A grand jury indicted Gov. Rick Perry on two counts Friday, accusing him of abusing his veto power by threatening to withhold funding from the Travis County's public corruption unit if the district attorney did not resign following her drunken driving arrest.
The Travis County grand jury, led by special prosecutor Mike McCrum, indicted Perry on one count of abuse of official capacity, a first-degree felony, and coercion of a public servant, a third-degree felony.
There's legal precedent.
The indictment is the first of its kind since 1917, when James "Pa" Ferguson was indicted on charges stemming from his veto of state funding to the University of Texas in an effort to unseat faculty and staff members he objected to. Ferguson was eventually impeached, then resigned before being convicted, allowing his wife, Miriam "Ma" Ferguson, to take over the governorship.
Almost a hundred years later, almost precisely the same crime.
Will the radiation burn the governor's longtime consigliere, Greg Abbott? Time will tell, I suppose. Texans who vote regularly don't seem to mind electing corrupt-as-hell Republicans. It's the ones that haven't been voting in off-presidential years whose motivations will be under suspicion until we observe them changing their habits.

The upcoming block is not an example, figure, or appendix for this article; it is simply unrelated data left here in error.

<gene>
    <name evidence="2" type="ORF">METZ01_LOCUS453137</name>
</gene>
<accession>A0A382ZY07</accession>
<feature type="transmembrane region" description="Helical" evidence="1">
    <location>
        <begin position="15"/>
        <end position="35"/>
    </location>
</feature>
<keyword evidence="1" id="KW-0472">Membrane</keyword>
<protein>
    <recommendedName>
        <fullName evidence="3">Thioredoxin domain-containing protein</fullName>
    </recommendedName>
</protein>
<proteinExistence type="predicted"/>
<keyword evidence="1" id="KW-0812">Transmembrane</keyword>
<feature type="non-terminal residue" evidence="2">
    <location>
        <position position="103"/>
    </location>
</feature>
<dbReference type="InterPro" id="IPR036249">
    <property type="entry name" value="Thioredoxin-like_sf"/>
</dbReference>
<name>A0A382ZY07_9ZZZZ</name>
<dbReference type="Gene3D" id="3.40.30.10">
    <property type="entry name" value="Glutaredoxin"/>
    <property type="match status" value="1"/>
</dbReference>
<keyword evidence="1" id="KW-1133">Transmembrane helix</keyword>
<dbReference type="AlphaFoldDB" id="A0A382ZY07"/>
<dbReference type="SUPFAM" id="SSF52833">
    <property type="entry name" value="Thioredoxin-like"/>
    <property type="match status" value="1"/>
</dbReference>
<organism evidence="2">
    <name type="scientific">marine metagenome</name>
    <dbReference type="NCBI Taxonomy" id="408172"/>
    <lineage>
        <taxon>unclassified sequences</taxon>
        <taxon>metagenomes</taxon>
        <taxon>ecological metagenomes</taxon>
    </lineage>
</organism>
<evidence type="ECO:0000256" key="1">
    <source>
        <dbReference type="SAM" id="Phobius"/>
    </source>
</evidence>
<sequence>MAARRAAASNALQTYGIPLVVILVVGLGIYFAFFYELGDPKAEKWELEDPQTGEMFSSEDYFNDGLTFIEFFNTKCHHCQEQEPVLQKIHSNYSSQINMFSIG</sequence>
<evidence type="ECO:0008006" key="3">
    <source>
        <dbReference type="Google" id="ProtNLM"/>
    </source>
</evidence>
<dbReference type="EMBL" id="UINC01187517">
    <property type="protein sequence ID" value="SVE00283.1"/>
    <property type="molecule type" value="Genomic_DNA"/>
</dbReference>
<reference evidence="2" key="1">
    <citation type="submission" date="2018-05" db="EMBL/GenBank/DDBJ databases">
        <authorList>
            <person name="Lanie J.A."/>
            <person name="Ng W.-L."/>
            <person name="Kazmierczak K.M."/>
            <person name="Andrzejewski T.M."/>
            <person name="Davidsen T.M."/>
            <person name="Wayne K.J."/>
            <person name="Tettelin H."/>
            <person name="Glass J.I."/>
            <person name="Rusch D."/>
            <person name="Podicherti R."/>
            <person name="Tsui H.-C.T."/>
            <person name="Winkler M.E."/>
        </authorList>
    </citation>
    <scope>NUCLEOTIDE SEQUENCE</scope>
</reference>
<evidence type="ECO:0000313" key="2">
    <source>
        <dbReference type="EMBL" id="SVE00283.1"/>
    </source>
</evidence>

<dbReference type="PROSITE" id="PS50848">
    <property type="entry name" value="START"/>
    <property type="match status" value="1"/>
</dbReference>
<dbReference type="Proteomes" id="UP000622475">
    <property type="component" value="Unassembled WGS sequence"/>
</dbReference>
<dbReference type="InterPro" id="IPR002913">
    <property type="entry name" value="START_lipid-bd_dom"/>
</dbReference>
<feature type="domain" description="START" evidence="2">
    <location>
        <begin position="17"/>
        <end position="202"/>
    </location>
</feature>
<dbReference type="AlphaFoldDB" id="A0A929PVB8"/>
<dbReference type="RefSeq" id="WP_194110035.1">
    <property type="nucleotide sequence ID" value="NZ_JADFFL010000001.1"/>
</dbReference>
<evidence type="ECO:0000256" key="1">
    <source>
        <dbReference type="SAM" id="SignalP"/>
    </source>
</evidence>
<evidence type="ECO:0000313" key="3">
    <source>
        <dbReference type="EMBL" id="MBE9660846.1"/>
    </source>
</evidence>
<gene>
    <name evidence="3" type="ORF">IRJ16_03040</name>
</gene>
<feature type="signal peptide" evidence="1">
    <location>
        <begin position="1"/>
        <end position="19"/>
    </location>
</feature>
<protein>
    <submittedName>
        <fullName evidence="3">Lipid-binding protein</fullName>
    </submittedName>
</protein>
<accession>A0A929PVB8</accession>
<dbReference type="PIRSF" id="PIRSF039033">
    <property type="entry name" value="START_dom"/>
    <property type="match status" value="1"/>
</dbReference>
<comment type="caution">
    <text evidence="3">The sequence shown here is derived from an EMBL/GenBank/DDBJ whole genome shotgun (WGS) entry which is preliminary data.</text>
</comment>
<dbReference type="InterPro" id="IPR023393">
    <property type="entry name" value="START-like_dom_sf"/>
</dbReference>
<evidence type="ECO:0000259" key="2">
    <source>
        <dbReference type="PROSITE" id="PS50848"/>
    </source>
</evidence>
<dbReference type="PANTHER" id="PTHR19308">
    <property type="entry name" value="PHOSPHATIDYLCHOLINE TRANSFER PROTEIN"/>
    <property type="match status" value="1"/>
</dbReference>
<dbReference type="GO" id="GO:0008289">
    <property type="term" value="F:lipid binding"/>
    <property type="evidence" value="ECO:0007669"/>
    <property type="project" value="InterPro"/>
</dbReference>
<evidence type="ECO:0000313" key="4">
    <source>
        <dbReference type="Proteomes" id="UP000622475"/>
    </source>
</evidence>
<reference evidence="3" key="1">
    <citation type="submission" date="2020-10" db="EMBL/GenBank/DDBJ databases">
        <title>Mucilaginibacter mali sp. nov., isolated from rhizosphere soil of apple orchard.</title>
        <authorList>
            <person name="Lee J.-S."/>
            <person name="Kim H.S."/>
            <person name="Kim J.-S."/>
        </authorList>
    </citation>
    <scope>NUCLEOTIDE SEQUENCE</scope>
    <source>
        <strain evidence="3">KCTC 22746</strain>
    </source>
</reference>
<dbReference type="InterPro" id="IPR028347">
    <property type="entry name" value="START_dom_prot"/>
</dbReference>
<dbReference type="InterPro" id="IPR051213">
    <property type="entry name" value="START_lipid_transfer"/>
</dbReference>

Tough break for Rick and his rebudding presidential aspirations, but on the bright side, Tom DeLay will eventually need a cellmate.
Update: Read more at Progress Texas about the $40,000 in taxpayer money he's already spent defending himself from these charges, and more from Truthyism tying everything together on Texas pay-to-play politics.
Since the veto, Perry’s office attempted to bribe Lehmberg out of office after failing to coerce her. A message seems to be clear coming from the governor’s office that Lehmberg’s dismissal (was) more than just a matter of principle. The desperation in which their tactics have led them seems to imply that Perry is less concerned about the drunk driving from Lehmberg and more worried over the success of the anti-corruption agency’s ability to police the current mid-term elections.
This would explain why gubernatorial candidate and current Texas Attorney General Greg Abbott was barely even acknowledged by Texas regulators when he took money from the Koch brothers immediately prior to hiding the location of possible explosive chemical storage sites from Texans. Only a handful of media outlets were critical of Abbott during that exchange of election funds for possible favors, and it seems that the veto from Perry might have been a move to protect Greg Abbot’s election campaign from scrutiny that it does seem to merit.
And Harvey Kronberg asks the right question: Is Ken Paxton next?